Canon EOS R

Canon EOS R visual size comparison against the Sony A7 III and Nikon Z6

ApoTelyt has updated their CAM-parator app with the Canon EOS R. We have pulled the images comparing the Canon EOS R to both the Sony A7 III and Nikon Z6. The Sony looks to be the smallest of the bunch, with the Canon and Nikon being closer in size, but the Canon a slightly larger grip and overall thickness.

Check out the comparisons below.

Canon EOS R vs Sony A7 III // Click for larger
Canon EOS R vs Nikon Z6 // Click for larger

Chaitanya

EOS 6D MK II
Jun 27, 2013
1,116
200
33
Pune
Both Nikon and Canon seem to have better ergonomics(and button placement) with Canon having most substantial grip.
 
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Andrei

I'm New Here
Aug 14, 2018
12
10
Beeing a photographer...this camera seems to be the sweet spot.
If af will be fast with adapter on ef mount this will be a great update for 6d 6d2 and 5d3
Hope batery will last 1000 shoots and 2h of 4k recording. This will be very good. No complain here.
And if the DR will be 14 stops...than...we have the best ecosystem.

But the size...ohhh my...the size...it's perfect for using by pro's... Not to big... Not to small...the greep seems to be perfect.
Sony A73 looks like a toy...and it is a toy...let's be honnest.
Any pro photographer will find incomode and uncofortable to use a small size camera.
For videographers...maybe..but for pro photographers...for shure not.
I'v tested all camera sistem and the most confortable and easy to use was canon...eaven with a 12stops DR
One hand camera handeling...this is how it should work any pro camera.
The card door is very claver put it on the camera...look at the nikon...dthe big finger will stay on it...in time... Who knows... This could create problems...and damage the connection...
Also...on Nikon...the exposure compensation button...can be accidentaly touch while shooting ( it is very close to the fire button)

But again... If the ef lenses will af very fast on the new mount with adapter...this will be a winner.
I sow some video with the z7 and adapted nikon g lens...and the af was a little bit laggy.
 

neuroanatomist

I post too Much on Here!!
Jul 21, 2010
24,610
2,072
The priorities in terms of ergonomics seem evident – Canon and Nikon have deeper grips, longer extension of the eyepiece, and a top display. Sony has...smaller.
 
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docsmith

EOS 6D MK II
Sep 17, 2010
865
244
Not that I expected anything else, but I am very impressed. It seems really well done in terms of ergonomics. Of the videos I've watched so far, it looks good in peoples hands and people are describing it as being a joy to use.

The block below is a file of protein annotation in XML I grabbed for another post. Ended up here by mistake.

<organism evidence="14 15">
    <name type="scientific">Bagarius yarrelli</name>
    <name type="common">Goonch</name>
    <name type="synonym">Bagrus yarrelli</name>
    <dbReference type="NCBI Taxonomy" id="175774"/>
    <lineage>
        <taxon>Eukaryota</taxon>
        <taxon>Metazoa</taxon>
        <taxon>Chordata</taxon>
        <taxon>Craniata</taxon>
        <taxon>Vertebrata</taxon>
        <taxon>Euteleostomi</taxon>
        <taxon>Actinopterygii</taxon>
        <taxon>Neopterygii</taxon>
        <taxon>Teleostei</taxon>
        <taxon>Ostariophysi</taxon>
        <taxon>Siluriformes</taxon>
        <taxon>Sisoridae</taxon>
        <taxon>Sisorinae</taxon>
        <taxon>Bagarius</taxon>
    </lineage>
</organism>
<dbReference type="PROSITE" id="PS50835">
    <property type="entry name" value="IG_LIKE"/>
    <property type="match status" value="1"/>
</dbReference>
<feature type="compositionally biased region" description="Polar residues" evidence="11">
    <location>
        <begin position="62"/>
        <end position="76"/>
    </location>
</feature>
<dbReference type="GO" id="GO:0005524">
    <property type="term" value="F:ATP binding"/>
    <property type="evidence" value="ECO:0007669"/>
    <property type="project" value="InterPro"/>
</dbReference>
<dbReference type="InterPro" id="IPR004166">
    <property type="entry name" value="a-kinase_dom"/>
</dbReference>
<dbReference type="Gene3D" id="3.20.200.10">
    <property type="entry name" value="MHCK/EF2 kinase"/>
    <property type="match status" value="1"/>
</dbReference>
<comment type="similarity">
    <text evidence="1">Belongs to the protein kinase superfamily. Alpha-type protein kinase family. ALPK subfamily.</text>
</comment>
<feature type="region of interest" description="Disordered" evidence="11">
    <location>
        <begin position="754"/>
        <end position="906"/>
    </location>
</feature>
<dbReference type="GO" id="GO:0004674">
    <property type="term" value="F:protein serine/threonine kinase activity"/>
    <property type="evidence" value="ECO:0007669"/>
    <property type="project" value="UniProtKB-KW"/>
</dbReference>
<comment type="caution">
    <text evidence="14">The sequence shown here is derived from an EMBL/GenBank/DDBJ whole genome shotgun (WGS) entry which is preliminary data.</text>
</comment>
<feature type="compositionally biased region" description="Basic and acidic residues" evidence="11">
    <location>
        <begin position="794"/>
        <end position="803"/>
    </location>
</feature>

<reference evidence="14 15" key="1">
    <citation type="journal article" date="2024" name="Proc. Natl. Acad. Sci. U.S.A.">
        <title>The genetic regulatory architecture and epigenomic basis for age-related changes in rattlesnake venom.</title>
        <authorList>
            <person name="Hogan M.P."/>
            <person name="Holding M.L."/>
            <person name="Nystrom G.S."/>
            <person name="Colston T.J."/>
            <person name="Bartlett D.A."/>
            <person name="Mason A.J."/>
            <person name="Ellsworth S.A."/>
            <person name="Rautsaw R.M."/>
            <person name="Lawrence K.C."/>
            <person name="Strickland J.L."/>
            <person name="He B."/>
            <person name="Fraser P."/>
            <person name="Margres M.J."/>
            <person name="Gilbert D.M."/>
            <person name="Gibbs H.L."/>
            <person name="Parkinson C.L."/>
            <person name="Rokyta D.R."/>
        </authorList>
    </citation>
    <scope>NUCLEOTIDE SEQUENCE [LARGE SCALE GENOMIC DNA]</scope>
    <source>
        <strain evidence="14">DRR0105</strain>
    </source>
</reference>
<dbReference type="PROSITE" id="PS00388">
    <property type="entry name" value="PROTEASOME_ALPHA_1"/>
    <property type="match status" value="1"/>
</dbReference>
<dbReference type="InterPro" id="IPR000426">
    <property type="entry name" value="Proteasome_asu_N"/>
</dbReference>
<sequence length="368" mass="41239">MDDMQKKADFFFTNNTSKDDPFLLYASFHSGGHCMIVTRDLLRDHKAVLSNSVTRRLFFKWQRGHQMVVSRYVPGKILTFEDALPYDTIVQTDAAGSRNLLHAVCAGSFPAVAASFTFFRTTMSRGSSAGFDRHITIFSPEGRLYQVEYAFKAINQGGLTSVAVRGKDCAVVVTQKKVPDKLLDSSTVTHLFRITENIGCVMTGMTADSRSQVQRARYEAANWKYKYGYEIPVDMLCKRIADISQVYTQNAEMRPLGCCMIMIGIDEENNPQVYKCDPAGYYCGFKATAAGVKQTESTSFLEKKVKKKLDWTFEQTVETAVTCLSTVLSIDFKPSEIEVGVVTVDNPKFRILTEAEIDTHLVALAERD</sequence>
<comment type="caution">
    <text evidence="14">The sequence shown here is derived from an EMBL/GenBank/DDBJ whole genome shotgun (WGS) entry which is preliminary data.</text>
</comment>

Something to look forward too.
 
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Uneternal

EOS T7i
Jan 25, 2016
58
32
Sony A7 looks like a toy even though they already put a bigger grip.
I'm pretty sure Canon will also do better in the heat with the bigger housing.
This is what a pro mirrorless should look like.
 

markhbfindlay

I'm New Here
Jan 6, 2013
21
3
Yes, for me, bigger is better - I have large clumsy Britisher hands! The battery life looks a bit sad (399), but it's chargeable over USB and I have a big power bank lying around looking for a problem to be a solution to!
 
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Chris_BC

I'm New Here
Jul 28, 2016
19
11
AZ
Yes, for me, bigger is better - I have large clumsy Britisher hands! The battery life looks a bit sad (399), but it's chargeable over USB and I have a big power bank lying around looking for a problem to be a solution to!
I wouldn't feel bad at all there Mark. If you've got man hands, that dainty little Sony is a joke. I have zero interest in any of these smaller cameras (5D size or similar fits my hands well), but it appears Canon made far better ergonomic choices than Sony.
 

Cochese

EOS 80D
Oct 22, 2014
113
49
I hadn't really thought about using a battery pack to pack in some additional charge. But man, what a great option to have. I'd still rather use my 5DMIV and wait for Gen2 of this camera. Hell, I'd probably recommend literally anybody looking to go full frame to stick with Mirrors for the time being. Not because the new ecosystem isn't canon's future, but because currently, it's just not a good deal and most of the glass you'd be using will likely be adapted EF glass anyway.
 

Del Paso

M3 Singlestroke
Aug 9, 2018
551
533
Size matters...
Speaking of cameras, of course.
2 out of the 3 cameras are meant for actual use, the third one for drooling on the spec-sheets...
 
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Agree with those who say Canon (larger size) looks better for handling. My issue with mirrorless cameras as a whole is the lenses are too big for the body and everything is off balance. I am happy with my 5D4's and have no interest in this system, though I must say a 24-70 f2 is tempting.